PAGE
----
The primary goal of the Plasma Dynamics Modeling Laboratory (PDML), directed by Professor Ken Hara, is to develop numerical methods and theoretical models in order to understand the physical phenomena in various plasma discharge and flows. Current applications include electric propulsion (EP) and fundamental plasma physics phenomena including plasma-material interactions, plasma-wave interactions, and plasma-beam interactions.
In EP systems, ions are accelerated with the electromagnetic fields to obtain thrust. Much faster exhaust velocity of the ions results in better fuel efficiency (i.e. specific impulse) in comparison to conventional chemical rockets. Hence, EP devices have been and will be increasingly employed for communication satellites, deep space missions, and interplanetary spacecraft. From the perspective of plasma physics, EP plasmas operate around 10 - 50 eV (electron-volts). This is a unique regime where dynamics of both low and high temperature plasmas could play an important role, which makes the physics very interesting and complex. Go to About page.
Plasma is an ionized gas and is often referred to as the 4th state of matter. The characteristics vary depending on the plasma parameters such as gas pressure, plasma density, and electron temperature. In gas kinetics, the velocity distribution functions (VDFs) of the gas species play an important role in the overall gas dynamics and chemical reactions. When the flow is collisional, the VDFs relax to Maxwellian distribution, for which fluid description (conservation laws) is valid. On the other hand, when the flow is rarefied or collisionless, the VDFs can be any non-Maxwellian distribution and kinetic approach must be used. The gas dynamics is further coupled with the electromagnetic forces, which further make the system more nonlinear and complex.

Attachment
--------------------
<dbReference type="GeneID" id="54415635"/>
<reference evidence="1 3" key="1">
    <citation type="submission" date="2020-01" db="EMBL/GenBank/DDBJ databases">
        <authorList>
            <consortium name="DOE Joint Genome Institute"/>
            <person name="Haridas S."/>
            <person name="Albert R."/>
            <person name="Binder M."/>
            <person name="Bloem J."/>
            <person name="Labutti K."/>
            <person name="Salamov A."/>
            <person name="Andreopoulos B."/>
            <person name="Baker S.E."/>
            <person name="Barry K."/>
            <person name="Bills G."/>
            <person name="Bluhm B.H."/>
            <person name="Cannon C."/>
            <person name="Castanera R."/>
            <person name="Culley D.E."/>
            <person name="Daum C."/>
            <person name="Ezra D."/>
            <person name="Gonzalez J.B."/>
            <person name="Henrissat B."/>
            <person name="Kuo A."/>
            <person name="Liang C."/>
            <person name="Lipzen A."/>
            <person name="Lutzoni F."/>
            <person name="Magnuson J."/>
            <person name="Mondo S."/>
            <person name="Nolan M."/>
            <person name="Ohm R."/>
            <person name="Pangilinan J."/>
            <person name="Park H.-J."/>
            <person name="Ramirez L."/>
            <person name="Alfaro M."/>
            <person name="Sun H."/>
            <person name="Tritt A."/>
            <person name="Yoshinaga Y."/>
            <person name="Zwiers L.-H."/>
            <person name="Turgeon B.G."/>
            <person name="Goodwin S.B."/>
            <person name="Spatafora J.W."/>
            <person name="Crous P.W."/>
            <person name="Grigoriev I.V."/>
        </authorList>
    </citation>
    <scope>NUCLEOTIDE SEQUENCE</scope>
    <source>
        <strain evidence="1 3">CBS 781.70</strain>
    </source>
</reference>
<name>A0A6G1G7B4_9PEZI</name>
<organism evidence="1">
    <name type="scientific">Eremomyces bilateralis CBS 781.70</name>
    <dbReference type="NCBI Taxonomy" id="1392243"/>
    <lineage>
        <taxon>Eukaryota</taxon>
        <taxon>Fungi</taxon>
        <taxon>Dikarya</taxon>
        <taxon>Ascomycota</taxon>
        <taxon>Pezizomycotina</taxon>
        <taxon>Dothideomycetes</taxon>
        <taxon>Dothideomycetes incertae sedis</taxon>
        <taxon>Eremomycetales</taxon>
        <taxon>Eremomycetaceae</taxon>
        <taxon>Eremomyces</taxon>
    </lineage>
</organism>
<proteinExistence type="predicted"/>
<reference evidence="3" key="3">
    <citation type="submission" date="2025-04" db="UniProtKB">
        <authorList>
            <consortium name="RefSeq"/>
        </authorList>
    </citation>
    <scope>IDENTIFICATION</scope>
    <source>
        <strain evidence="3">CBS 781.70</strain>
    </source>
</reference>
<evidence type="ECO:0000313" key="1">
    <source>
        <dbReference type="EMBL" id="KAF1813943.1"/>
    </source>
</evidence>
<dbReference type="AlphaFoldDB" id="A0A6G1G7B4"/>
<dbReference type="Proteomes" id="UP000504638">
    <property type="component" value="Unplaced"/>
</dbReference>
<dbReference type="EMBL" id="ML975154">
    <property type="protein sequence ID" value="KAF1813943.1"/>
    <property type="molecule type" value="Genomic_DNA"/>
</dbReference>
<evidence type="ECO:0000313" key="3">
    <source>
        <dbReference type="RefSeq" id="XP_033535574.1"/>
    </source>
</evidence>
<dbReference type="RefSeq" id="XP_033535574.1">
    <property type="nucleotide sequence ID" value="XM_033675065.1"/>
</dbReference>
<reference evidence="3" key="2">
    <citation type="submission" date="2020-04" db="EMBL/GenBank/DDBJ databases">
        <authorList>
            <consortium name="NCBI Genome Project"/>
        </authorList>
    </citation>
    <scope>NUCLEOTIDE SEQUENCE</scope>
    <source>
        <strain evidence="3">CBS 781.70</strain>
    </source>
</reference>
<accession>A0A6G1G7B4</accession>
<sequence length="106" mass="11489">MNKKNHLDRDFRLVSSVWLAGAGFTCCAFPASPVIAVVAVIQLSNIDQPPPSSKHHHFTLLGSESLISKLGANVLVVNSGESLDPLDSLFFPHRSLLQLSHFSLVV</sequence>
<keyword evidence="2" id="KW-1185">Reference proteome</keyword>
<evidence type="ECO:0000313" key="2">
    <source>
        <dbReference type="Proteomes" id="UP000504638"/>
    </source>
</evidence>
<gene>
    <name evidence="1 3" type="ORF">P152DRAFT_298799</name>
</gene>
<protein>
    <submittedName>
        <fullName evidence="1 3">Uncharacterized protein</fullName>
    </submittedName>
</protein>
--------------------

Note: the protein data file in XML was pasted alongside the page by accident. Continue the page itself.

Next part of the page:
PDML develops fluid methods (computational fluid dynamics, magnetohydrodynamics, etc.), kinetic methods (particle-in-cell, direct kinetic simulation, etc.) as well as hybrid models, in which multiple different methods are used simultaneously in one single simulation. In order to model real-world systems using high-fidelity models, high performance computation (parallel computing) using supercomputers is also pursued. In addition to the numerical simulation techniques, we focus on developing theoretical models and framework that can help us explain the complex phenomena. Go to Research page.
As scientific challenges become increasingly complex and multidisciplinary, PDML places great emphasis on collaborations with other experts in the field nationally and internationally. Our collaborators include colleagues at Stanford University, other universities, national laboratories, governmental research laboratories, and industry. Go to Links page.
We are looking forward to working with students, undergraduate or graduate, and researchers (postdocs, visitors) who are excited to work on multidisciplinary problems from both physics and engineering perspectives. Please contact us.